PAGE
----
We Are One
Amid the rush of a typical school day, students often get caught up with homework, socializing, or surviving a boring class, but sometimes they forget the other aspects of their school and peers. Specifically, students sometimes overlook about their different but equally important classmates with special needs. The Special Education program at West does an outstanding job helping students with special needs. Their responsibilities include not only academic education but also providing vocational skills and experience for special education students. Unfortunately, the separate curriculum for special education students often reduces their contact with general education students. To bridge the social gap, students have teamed up with the Special Education department to form the We Are One club.
“The We Are One club is designed to promote unity between the Special Education department and the regular education department,” said Kelly Wayne, English teacher and advisor for We Are One. “We have a pretty large Special Ed department here and I don’t think a lot of kids realize that, so we want to get people familiar with what our Special Education department does and who they are.”
The organization is the result of the efforts of junior Hunter Berholtz, who came up with the idea and started the club.
“Last year for Ms. Levy’s English class, one of my peers and I decided to create T-shirts,” said Berholtz. “The idea actually came to incorporate Special Olympics into the T-shirts and that’s how the club started.”
Although “We Are One” started out as a concept of general unity throughout the school, it quickly grew into a greater cause to unite two groups of students.
“We didn’t initially plan to connect it with the Special Ed department,” said Berholtz. “Later on during the project, the idea took off and it became something more.”
Berholtz’s T-shirts helped spread awareness of Special Ed events, and his idea of schoolwide unity laid the foundation for an organization aimed at bringing special education and general education students together.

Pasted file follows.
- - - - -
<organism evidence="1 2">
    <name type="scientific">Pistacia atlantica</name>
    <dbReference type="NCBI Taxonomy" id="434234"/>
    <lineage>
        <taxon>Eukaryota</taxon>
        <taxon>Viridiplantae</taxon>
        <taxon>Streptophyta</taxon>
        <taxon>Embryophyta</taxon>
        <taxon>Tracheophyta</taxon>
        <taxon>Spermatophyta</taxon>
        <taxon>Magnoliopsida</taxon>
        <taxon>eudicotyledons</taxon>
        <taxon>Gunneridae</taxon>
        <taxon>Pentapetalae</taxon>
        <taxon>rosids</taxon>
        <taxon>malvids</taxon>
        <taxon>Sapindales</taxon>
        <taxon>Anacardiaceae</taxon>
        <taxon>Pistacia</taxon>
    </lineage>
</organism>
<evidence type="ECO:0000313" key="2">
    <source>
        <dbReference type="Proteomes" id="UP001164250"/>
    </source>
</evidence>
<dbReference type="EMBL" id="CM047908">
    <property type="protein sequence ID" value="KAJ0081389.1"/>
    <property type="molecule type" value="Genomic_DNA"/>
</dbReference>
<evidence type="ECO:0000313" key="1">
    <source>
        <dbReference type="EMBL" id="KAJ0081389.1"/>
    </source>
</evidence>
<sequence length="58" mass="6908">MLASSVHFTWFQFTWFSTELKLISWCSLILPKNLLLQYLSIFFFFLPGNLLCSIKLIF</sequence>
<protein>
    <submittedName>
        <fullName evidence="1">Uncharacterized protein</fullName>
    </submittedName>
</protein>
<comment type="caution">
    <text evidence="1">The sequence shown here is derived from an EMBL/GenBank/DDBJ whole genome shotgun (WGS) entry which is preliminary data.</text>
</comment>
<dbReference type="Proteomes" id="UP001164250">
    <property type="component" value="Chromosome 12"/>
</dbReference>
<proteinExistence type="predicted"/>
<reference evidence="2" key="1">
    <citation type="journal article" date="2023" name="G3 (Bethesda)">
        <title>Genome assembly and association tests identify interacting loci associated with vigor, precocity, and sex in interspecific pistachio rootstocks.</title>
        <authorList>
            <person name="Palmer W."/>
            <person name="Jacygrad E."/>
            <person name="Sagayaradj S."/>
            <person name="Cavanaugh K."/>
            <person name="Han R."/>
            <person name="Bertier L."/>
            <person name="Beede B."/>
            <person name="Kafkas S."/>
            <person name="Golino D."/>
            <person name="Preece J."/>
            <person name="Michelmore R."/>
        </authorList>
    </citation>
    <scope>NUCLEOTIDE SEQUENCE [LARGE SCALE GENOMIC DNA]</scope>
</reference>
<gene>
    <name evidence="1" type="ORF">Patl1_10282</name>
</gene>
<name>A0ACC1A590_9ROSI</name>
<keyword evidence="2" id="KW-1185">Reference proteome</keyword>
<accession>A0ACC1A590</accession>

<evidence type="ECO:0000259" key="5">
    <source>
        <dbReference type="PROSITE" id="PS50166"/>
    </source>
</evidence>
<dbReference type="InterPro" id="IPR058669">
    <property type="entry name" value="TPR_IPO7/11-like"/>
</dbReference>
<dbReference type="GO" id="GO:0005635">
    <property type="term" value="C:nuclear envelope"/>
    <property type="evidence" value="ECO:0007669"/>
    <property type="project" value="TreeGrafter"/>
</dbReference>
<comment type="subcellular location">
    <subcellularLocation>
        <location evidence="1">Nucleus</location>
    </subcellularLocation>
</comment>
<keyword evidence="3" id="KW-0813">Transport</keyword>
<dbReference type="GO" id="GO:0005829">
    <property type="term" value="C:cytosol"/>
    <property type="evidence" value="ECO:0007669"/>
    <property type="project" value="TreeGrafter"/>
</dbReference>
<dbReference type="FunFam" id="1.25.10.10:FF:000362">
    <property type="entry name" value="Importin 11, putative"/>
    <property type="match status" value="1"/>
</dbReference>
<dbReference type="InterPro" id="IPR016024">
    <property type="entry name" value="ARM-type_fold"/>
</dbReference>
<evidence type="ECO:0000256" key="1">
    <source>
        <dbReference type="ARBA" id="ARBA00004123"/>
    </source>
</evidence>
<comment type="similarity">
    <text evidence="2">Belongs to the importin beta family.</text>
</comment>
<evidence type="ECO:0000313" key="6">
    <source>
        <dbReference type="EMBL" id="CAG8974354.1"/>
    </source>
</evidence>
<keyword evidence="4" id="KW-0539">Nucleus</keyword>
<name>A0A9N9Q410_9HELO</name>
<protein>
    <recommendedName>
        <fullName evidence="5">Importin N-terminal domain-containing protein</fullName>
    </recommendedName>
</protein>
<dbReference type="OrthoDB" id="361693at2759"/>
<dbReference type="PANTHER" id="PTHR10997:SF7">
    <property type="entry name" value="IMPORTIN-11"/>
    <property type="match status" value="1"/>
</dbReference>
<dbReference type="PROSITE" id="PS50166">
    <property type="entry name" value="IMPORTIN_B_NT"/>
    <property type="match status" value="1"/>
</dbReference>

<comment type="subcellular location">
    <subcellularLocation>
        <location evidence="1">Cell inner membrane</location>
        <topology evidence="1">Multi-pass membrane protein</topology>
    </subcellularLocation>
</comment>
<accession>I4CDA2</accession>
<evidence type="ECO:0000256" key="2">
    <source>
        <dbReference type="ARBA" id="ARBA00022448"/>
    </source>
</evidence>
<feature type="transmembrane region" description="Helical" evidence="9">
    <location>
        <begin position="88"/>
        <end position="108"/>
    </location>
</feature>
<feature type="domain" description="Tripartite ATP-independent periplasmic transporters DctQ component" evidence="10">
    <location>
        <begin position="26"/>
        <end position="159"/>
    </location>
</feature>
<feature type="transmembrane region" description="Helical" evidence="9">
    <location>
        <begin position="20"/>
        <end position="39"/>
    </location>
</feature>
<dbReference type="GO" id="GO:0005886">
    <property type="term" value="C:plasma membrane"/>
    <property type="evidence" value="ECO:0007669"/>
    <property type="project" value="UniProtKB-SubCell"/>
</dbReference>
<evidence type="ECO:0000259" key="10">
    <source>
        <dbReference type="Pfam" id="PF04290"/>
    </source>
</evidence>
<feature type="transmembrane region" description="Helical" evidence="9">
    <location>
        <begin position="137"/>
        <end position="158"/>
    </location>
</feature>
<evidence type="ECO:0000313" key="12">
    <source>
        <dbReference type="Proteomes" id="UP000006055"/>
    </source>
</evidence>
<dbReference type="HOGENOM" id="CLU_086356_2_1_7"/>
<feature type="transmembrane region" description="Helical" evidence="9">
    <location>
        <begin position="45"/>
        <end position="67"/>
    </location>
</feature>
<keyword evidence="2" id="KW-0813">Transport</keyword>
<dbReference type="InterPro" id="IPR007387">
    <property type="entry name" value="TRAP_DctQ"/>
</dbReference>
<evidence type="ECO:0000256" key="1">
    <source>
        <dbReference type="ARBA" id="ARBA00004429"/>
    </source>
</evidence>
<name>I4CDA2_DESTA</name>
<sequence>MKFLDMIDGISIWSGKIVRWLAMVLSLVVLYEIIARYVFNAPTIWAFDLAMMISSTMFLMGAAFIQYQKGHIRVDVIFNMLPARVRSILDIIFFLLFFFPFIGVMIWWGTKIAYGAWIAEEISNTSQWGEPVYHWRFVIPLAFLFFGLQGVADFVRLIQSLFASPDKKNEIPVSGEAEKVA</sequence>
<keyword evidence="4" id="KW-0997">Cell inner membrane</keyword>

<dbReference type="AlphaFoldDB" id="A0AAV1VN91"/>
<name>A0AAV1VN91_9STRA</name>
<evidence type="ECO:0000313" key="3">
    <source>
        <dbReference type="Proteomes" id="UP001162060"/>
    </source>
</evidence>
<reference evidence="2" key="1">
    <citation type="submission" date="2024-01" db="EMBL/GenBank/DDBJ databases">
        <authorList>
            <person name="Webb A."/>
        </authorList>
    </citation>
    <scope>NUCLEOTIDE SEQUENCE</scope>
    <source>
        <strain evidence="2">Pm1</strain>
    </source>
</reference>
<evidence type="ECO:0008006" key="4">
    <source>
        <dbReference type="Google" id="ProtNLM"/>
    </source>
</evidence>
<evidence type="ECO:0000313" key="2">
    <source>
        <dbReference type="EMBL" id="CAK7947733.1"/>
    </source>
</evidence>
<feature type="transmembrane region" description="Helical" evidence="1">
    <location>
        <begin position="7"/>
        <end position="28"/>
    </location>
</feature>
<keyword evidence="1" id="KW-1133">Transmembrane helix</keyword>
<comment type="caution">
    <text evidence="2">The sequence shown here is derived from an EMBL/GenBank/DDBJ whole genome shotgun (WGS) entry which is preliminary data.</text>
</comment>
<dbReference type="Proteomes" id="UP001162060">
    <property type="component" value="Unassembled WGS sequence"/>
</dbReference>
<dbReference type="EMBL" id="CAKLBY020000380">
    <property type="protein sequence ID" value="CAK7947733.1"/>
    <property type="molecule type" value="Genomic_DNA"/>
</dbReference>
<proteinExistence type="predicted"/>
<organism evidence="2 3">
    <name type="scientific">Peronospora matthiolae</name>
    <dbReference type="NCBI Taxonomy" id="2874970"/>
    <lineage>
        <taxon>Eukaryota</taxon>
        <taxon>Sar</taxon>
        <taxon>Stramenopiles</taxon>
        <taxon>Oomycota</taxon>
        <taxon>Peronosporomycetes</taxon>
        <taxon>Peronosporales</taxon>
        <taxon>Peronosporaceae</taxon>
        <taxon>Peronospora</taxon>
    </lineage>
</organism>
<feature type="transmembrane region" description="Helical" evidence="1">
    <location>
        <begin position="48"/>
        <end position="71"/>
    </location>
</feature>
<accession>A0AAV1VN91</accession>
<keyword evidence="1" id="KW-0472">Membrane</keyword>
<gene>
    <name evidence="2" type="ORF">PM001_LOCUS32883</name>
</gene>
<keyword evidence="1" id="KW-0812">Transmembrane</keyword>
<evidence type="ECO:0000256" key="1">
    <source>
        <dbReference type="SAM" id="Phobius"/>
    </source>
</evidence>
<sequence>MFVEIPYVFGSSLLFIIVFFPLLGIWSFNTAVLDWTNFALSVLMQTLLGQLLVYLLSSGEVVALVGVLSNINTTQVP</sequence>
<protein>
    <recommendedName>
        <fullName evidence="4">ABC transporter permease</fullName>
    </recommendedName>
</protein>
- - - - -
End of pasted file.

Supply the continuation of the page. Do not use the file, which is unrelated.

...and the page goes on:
“The idea behind the T-shirt was to promote and raise money for the Special Olympics because at West, we have a lot of Special Olympics athletes,” said Wayne. “Hunter sold quite a few T-shirts, then at the beginning of this year, he approached me and said, ‘I want to make this a club.’”
Berholtz’s initiative also inspired other students, who want to meet and communicate with their peers in the Special Education department.
“I wanted to get involved because I think it’s a good cause,” said junior Rachelle Braun. “I think the school should be more aware and we should be building these relationships.”
Fueled by the enthusiasm of its members, We Are One is already organizing events for all students to participate in, despite being a relatively new club.
“We started a lunch mentor program, so the students from We Are One are going to eat lunch with some of the kids from the Special Ed department on certain days,” said Wayne. “The Special Ed department loves that because the students get to practice their social skills and it’s with other kids, not just their teachers, so they’re really excited for that.”
We Are One members are also planning bigger events for the future to get more students involved and promote unity within the school.
“We want to start making T-shirts again. That’s going to be a big fundraiser for us,” said Berholtz. “We also want to get involved with a lot of projects. Special Olympics is already started, and we want to get involved with all the Special Olympics events we can.”
As We Are One continues to grow, its members want to encourage respect for all students, whether in a big event or a small conversation.
“Having our school acknowledge these kids and say hi to them in the hallway, that’s something simple that everyone can do,” said Wayne. “On a larger scale, the Special Olympics is huge and we have a lot of students that go there and get medals, so supporting these events and acknowledging that they’re awesome people would be really cool.”
We Are One hopes to reach these goals in order to make Berholtz’s idea a reality for special education and general education students alike.
“Unity is what we want to promote,” said Berholtz. “We want to show that everybody can be equal.”